Each type or brand of RMF is designed to handle a specific wastewater flow and amount of organic material. If either of these is exceeded the unit will not effectively treat the wastewater enough before it is distributed to the infiltration area. It is important to fix any water leaks in the milk house and keep waste milk, generated from fresh or treated cows (colostrum or waste milk), out of the system. Waste milk must be disposed of some other way such as feeding to other farm animals or land applying it with the manure. In addition, provisions must be made if the bulk tank needs to be dumped as this amount of milk would plug up the RMF and infiltration area.
The subsurface infiltration area must be designed and installed with a minimum of two feet of separation between the bottom of the trench and the seasonally high water table or bedrock. If two feet of separation is not available a raised system (mound) is required. Drainfields are designed and constructed similar to household septic systems.
How much maintenance is required?
Solids and scum buildup in the septic tanks will allow more organic material to enter the RMF. To prevent overwhelming the RMF, septic tanks must be inspected quarterly for solids and scum layer buildup. Septic tanks typically require pumping once per year. The recirculation tank will also build up sludge over time and requires annual pumping. The effluent from the septic and recirculation tank can be applied to cropland. This activity may be performed by a septic system Pumper/Maintainer or the producer. If this effluent is applied on land owned by the producer, it must be applied in accordance with farm’s manure management plan.
The life of the drainfield trenches following the RMF is directly related to the amount of treatment achieved in the RMF. Quarterly visual observations of the RMF media and effluent will help indicate the performance of the unit.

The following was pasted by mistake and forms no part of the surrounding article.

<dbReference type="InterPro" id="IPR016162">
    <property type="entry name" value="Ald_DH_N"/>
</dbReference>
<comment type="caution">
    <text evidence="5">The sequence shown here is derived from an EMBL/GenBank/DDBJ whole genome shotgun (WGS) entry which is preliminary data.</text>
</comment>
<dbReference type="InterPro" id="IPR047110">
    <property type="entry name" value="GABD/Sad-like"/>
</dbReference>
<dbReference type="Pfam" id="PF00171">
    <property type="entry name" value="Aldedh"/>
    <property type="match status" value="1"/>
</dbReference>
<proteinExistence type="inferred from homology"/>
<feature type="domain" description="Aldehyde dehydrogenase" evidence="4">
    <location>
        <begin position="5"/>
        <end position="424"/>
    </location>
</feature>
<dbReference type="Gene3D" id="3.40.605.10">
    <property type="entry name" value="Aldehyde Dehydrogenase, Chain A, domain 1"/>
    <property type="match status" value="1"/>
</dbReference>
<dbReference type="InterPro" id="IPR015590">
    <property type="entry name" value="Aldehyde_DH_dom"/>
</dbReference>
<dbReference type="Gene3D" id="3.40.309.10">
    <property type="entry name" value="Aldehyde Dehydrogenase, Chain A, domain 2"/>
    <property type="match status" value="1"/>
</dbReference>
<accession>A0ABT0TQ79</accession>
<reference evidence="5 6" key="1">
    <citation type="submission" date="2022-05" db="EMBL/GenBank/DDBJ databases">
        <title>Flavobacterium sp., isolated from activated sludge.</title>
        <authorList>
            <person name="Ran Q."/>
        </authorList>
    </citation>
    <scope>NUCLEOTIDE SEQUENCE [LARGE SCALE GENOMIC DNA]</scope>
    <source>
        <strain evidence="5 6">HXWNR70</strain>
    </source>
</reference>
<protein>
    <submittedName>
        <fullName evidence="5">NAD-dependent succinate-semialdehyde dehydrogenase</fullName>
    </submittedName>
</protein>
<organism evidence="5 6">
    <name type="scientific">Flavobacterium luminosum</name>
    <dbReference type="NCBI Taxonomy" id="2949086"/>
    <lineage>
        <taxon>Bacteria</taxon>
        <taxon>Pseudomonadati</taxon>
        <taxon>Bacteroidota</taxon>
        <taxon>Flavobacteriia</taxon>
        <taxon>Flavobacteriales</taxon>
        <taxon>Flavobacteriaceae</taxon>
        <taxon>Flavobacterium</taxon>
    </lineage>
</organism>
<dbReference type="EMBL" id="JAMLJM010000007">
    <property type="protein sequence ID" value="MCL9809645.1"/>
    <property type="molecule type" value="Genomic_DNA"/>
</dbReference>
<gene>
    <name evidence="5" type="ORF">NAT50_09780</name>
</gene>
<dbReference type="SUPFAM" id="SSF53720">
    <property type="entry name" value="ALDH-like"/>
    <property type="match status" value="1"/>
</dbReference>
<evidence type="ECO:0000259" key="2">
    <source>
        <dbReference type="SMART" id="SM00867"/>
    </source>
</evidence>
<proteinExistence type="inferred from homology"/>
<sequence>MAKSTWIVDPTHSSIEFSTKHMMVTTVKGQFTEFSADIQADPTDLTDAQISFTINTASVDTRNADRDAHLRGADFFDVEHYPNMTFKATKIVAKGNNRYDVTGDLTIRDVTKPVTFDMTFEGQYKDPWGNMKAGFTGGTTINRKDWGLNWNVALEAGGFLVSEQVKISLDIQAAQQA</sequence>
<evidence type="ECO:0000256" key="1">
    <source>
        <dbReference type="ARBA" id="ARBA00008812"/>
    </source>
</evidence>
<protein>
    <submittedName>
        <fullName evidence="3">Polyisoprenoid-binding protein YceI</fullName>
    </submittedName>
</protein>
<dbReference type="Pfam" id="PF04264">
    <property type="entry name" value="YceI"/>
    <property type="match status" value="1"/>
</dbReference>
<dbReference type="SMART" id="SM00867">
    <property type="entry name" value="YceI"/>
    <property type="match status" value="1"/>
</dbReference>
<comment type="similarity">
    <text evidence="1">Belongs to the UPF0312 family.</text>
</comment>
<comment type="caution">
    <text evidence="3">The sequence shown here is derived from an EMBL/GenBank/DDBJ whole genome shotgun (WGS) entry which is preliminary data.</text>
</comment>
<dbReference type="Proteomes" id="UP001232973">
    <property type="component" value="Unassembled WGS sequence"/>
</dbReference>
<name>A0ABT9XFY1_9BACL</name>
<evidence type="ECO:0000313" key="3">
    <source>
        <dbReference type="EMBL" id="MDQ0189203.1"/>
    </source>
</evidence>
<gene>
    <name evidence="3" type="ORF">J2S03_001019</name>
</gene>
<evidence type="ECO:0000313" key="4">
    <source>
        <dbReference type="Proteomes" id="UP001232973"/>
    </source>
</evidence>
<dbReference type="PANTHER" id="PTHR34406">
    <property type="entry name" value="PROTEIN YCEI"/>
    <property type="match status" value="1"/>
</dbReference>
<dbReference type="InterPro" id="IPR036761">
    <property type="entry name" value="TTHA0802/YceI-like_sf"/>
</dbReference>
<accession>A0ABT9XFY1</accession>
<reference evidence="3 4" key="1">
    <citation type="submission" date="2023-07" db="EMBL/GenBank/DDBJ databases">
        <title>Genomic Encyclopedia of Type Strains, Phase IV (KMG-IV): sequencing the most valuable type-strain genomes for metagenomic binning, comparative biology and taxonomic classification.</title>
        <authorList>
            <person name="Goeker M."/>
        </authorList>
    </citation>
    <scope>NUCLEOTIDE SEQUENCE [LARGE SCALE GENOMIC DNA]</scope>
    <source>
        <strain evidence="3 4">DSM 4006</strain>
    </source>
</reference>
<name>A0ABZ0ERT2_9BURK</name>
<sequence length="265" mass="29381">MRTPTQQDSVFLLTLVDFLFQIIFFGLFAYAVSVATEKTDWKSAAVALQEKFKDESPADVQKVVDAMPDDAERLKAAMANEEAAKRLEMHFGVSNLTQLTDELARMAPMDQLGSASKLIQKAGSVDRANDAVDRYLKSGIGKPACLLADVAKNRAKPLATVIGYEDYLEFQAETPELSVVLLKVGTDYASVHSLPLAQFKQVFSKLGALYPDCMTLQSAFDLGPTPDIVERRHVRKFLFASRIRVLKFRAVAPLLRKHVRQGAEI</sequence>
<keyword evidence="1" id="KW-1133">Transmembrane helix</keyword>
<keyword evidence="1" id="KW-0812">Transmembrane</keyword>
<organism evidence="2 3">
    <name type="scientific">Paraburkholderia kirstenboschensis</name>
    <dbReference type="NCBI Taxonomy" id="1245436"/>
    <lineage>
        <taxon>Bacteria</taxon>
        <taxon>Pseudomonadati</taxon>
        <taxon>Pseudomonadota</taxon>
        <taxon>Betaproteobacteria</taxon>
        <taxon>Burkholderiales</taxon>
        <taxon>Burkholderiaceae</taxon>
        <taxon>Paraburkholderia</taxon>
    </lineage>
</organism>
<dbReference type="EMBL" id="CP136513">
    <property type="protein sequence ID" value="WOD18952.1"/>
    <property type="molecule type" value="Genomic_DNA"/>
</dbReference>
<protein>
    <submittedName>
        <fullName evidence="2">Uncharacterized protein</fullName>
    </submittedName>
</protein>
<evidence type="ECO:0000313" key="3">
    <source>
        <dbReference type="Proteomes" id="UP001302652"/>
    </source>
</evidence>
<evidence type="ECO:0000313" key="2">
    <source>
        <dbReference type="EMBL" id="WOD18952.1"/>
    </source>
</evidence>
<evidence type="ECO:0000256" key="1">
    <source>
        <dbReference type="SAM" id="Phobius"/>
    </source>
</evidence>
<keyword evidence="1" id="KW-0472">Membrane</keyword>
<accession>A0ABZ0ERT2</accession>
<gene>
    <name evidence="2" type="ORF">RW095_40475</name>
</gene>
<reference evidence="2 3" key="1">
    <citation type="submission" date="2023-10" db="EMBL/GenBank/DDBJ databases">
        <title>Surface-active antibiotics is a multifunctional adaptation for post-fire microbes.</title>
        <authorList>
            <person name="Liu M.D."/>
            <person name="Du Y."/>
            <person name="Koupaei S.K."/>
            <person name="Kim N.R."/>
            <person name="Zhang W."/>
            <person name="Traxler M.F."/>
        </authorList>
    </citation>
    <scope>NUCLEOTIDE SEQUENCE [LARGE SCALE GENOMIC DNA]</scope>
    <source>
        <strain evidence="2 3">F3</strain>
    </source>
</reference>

It is critical that the RMF recirculation pump perform at all times. All units must have an alarm in the recirculation pump tank to indicate high water levels.
Capital investment for an RMF system is between $12,000 and $20,000 for flows less than 500 gallons per day. The costs include labor for installation, the septic tanks, RMF, piping and drainfield. Operating cost is estimated at $200 per year which includes the cost of pumping the septic and recirculation pump tanks and the electric cost for running the pump.
Milk house vs. parlor wastewater
This publication does not address milking systems which combine parlor wastewater with milk house wastewater. Treatment systems for these combined wastewaters are more challenging due to the amount of manure and larger volumes of wastewater. Also note that toilet waste cannot be handled with any milk house waste system because they are not designed to handle human pathogens.
In evaluating costs of milk house waste treatment systems it is important to compare the costs of the system to the alternative treatment systems. Is the proposed system cheaper than building long term storage and applying the effluent to cropland using a slurry tank applicator? Manure application costs about $10 per 1000 gallons ($0.01 per gallon). Using average values, each milk cow will produce about 1825 gallons of effluent per year ( 5 gallons per cow per day). Using this volume, application costs would be $18 per cow per year without any consideration for storage costs. If the useful life of the system is 15 years, the per cost cow is $275. Over 15 years a 50-cow dairy would pay $13,750 ($275 x 50) for milk house waste application. This value should be compared to the cost of the treatment system.
See more information on the Extension manure website or contact your local Extension office.
Funding for this project was provided to the Bioproducts and Biosystems Engineering Department through two US EPA 319 grants administered by the Minnesota Pollution Control Agency. Additional significant matching funding was provided by other state and local agencies and the cooperating dairy producers. The purpose of the project was to design, install and monitor sixteen milk house wastewater treatment systems in four counties in Minnesota. The results were used to develop design and management guidelines. Additional information.
Revised September 2007